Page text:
Curfews were declared in several cities as protests over the death of a man in a police shooting continue
The French government deployed over 40,000 police and gendarmes around the country on Thursday, including elite counter-terrorism and tactical units, after rioters infuriated by the death of a 17-year-old pizza delivery driver torched a bank and attacked a prison.
Paris and its inner suburbs were fortified with an additional 5,000 officers, the Interior Ministry told the French media. Members of the National Gendarmerie Intervention Group (GIGN), the Investigation and Intervention Brigade (BRI) and the Inquest Assistance Intervention Deterrence (RAID) tactical unit have been spotted in Nanterre, where the riots first began.
The community northwest of Paris is where two officers pulled over the teen, later identified as Nahel M., on Tuesday morning. When the yellow Mercedes with Polish license plates started to drive off, one of the officers fired through the driver’s side window, killing Nahel.
More than 6,000 people marched through Nanterre on Thursday, heeding the call for “vengeance” issued by Nahel’s mother Mounia on social media. The demonstration ended in clashes with police. By 9 pm local time, a Credit Mutuelle bank branch in the town was looted and set on fire.
A la sortie du RER Nanterre-Préfecture, où se déroulent les premiers heurts de la soirée après une période post-marche blanche relativement calme, une agence bancaire a été incendiée, menaçant d’embraser tout l’immeuble. Les pompiers interviennent, applaudis par la foule. pic.twitter.com/k5LIQz33Qp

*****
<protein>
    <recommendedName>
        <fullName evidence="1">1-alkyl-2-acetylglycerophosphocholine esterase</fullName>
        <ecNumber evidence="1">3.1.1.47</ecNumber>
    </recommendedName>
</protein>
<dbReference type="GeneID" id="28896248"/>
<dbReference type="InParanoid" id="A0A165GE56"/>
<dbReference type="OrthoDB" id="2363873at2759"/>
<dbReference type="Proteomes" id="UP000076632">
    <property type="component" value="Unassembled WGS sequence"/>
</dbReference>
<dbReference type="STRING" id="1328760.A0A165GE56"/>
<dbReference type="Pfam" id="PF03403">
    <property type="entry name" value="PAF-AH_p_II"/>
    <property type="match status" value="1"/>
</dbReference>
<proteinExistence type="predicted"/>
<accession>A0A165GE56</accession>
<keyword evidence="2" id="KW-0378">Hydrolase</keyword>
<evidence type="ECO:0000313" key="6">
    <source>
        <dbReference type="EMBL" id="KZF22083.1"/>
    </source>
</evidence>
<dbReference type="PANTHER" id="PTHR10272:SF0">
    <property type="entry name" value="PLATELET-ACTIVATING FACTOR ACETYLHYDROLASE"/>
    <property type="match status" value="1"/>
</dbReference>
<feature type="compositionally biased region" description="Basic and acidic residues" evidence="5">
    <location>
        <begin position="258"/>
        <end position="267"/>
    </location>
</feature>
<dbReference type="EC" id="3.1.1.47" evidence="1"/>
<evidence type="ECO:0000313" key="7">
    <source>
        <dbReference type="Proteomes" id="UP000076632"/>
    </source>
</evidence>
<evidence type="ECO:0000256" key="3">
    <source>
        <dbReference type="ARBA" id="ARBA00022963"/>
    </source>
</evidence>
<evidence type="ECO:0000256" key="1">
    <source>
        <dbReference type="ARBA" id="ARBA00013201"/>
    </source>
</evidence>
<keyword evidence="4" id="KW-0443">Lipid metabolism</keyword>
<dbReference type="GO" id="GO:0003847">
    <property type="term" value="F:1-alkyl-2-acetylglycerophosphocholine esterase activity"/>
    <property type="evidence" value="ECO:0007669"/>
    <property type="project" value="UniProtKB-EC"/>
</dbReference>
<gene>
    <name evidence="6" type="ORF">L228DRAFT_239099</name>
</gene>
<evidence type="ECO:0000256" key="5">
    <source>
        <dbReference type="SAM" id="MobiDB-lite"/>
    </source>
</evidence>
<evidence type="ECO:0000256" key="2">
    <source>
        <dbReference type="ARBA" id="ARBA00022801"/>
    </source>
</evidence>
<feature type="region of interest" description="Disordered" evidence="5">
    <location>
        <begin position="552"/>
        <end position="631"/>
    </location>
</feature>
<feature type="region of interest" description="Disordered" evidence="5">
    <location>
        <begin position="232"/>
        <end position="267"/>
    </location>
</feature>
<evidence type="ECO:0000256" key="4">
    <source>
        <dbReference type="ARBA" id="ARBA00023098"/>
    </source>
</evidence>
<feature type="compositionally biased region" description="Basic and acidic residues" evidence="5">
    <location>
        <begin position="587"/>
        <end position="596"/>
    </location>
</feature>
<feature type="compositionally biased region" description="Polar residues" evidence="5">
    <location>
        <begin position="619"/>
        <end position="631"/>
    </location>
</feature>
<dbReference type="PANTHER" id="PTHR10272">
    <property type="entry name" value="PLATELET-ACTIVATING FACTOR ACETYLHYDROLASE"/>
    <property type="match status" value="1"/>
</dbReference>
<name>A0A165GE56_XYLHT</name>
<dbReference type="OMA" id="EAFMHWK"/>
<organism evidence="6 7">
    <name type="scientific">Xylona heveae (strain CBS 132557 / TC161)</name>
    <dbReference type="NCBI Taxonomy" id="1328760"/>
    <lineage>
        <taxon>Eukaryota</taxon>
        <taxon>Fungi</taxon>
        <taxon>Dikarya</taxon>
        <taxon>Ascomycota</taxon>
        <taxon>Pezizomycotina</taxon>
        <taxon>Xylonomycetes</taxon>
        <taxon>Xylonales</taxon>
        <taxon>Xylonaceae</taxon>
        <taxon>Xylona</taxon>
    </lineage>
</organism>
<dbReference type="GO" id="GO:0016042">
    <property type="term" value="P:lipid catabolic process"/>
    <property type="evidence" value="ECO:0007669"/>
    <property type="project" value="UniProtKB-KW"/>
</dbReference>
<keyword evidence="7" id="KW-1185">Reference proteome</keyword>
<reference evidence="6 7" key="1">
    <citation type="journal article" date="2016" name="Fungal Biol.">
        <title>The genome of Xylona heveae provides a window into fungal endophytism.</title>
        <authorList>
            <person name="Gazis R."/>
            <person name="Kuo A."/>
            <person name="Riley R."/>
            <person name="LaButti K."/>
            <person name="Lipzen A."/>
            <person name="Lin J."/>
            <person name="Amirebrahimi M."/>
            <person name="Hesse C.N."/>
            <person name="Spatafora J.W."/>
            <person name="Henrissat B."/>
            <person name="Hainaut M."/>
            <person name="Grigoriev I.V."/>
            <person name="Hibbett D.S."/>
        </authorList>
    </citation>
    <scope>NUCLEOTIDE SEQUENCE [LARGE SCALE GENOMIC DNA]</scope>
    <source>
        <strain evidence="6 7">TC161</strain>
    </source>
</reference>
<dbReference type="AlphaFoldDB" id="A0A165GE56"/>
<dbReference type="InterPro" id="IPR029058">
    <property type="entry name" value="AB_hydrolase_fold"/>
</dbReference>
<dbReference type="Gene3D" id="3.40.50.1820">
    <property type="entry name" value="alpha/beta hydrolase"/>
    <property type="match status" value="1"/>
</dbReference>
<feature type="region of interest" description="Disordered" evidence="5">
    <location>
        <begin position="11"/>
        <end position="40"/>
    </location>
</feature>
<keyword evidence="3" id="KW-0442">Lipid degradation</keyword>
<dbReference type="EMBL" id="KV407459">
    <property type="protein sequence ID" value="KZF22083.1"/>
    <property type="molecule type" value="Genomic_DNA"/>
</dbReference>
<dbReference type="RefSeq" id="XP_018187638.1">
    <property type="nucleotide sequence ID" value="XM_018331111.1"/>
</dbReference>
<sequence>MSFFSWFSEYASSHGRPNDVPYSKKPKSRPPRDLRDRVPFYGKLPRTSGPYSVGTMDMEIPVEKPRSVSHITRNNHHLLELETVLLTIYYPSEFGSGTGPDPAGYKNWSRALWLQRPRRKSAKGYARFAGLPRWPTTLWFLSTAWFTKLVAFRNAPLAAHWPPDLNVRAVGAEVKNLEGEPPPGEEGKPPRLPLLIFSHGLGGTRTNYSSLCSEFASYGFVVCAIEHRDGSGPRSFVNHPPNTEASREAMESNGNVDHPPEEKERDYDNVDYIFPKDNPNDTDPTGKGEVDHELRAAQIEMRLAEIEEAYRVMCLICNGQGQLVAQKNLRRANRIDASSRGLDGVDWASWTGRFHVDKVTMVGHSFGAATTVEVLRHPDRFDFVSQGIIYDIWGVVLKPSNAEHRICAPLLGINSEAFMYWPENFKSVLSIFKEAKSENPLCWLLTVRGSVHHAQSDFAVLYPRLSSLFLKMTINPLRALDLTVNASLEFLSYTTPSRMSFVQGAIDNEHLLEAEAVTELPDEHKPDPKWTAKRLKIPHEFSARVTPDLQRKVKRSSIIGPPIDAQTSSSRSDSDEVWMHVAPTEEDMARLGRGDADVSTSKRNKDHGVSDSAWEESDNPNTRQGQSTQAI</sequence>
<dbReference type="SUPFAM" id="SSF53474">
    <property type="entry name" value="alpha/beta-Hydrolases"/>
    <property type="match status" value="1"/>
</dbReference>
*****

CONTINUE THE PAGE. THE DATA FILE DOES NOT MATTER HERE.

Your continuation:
— Henri Seckel (@hseckel) June 29, 2023
Clashes broke out in other parts of France as well. In the night between Wednesday and Thursday alone, 180 people were arrested and 170 police officers and gendarmes injured, according to the Ministry of the Interior.
In the Mirail district of Toulouse, rioters targeted the police station with incendiaries. Several businesses at the Old Port in Marseilles were vandalized and looted. About 20 masked rioters attacked the Fresnes prison in Val-de-Marne, but failed to breach the facility. Violence was also reported in Bordeaux, Lormont and Lille.
Several cities, including Clamart and Compiegne, have declared night-time curfews until Monday. Four of France’s 18 regions – Bordeaux, Ile-de-France, Tours and Lille – have also suspended all public transportation.
Prime Minister Elisabeth Borne and David Lisnard, chair of the Association of Mayors of France, issued a joint statement declaring that “violence will not solve anything” and condemning the “inadmissible and unacceptable acts” of the rioters.
Meanwhile, the Nanterre prosecutor has charged the officer who fatally shot Nahel with intentional homicide. The officer’s attorney, Laurent-Franck Lienard, told the French media that his client is sorry about the teen’s death, but maintains that the shooting was within the law. Lienard said he intends to fight the charges “once the political pressure and the anger of the street have calmed down and we can be heard.”